Research from Nielsen late last year reported Australian smartphone users over the age of 18 spend 33 hours per month in apps, and a mere four hours per month in browsers. But what does it take to actually maintain an app customers will engage with?
Google has acquired Flutter, a gesture recognition company whose technology lets people control music and movies on their desktop by waving their hands.
Flutter makes an application for Mac and Windows machines that lets people control programs like iTunes and Quicktime by capturing gestures using the computer's webcam.
"We will be continuing our research at Google," Flutter CEO Navneet Dalal announced Wednesday on the company's website.
A Google spokeswoman said the company would be supporting Flutter's research. The deal has already closed and terms were not disclosed.
Flutter's team will be joining Google's headquarters in Mountain View, California, to continue their research efforts.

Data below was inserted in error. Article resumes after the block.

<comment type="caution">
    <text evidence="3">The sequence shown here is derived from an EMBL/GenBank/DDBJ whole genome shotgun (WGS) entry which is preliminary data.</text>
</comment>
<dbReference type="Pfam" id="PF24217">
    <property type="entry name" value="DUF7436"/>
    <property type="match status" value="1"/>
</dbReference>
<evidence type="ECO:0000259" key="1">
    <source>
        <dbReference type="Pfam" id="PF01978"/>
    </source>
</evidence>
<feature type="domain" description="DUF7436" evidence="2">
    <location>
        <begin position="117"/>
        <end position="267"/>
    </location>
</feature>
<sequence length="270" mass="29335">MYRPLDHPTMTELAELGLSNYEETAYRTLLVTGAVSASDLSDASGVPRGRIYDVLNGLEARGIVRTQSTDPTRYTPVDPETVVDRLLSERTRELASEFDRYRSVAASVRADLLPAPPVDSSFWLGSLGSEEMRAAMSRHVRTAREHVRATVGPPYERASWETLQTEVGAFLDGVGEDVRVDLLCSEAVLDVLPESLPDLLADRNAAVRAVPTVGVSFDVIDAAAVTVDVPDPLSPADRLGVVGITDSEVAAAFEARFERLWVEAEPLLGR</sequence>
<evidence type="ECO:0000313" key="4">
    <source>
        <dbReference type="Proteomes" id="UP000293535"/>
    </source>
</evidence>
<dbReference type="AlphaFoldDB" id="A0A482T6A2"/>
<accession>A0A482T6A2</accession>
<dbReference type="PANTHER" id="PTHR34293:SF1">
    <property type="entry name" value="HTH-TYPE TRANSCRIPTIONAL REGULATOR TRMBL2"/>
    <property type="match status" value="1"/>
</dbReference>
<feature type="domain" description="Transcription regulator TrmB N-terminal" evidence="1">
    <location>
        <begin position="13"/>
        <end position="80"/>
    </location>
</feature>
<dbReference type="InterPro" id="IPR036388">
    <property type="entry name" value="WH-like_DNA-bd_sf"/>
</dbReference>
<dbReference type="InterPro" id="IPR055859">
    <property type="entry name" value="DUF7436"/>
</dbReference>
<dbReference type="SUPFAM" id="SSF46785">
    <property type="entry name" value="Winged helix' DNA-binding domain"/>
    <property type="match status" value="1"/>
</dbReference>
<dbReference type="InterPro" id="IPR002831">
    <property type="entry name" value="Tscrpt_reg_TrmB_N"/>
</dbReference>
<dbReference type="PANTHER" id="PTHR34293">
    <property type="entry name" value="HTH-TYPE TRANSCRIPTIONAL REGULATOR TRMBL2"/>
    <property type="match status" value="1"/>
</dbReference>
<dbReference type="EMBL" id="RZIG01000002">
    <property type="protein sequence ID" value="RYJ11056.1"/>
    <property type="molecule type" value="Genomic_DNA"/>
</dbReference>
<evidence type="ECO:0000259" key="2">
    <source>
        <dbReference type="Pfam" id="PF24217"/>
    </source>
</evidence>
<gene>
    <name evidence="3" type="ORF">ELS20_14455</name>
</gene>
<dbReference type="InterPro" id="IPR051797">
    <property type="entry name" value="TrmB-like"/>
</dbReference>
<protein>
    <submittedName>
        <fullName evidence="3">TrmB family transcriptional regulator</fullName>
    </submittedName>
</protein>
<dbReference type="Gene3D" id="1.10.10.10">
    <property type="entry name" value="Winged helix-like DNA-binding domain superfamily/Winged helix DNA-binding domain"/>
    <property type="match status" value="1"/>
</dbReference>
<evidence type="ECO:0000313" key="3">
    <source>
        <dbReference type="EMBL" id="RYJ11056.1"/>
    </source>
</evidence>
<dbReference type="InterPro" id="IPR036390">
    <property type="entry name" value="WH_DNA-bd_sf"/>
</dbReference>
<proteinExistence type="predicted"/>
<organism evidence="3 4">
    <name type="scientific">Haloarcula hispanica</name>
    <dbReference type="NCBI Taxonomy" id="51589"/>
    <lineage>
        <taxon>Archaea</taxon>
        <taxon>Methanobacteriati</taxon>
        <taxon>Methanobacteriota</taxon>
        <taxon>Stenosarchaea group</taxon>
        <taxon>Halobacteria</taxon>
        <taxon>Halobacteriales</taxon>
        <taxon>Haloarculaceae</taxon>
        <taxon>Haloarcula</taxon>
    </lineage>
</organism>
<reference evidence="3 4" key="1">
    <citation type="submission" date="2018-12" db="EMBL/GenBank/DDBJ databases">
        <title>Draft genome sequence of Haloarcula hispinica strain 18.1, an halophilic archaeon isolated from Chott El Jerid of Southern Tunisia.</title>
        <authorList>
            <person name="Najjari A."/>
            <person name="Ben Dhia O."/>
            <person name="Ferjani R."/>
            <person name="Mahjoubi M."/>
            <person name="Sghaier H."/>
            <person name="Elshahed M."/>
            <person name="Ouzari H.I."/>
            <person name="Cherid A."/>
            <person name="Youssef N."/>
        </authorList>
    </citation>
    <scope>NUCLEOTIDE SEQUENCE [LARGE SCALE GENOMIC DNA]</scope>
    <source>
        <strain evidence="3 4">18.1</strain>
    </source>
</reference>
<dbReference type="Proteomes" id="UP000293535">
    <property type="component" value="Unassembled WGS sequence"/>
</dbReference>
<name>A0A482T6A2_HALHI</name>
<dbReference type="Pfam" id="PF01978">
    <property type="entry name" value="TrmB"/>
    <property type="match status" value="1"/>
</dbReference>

The Flutter app, however, will remain operational. Through an extension to the Chrome browser, it also works with Google's YouTube service, Netflix, Grooveshark and Pandora.
Flutter describes its mission as being "to arm you with the superpower of Flutter so that you too can join the fight against unnatural user interfaces."
The images captured by the webcam don't leave the person's computer and are not saved permanently, Flutter says.
Its technology could potentially be incorporated into any number of Google products, such as its Chromebooks or head-mounted Google Glass system.
Flutter launched in 2010, on a day when the keyboard and mouse were discovered to be "the greatest threat to human-computer interaction since carpal tunnel syndrome," the company said on its site.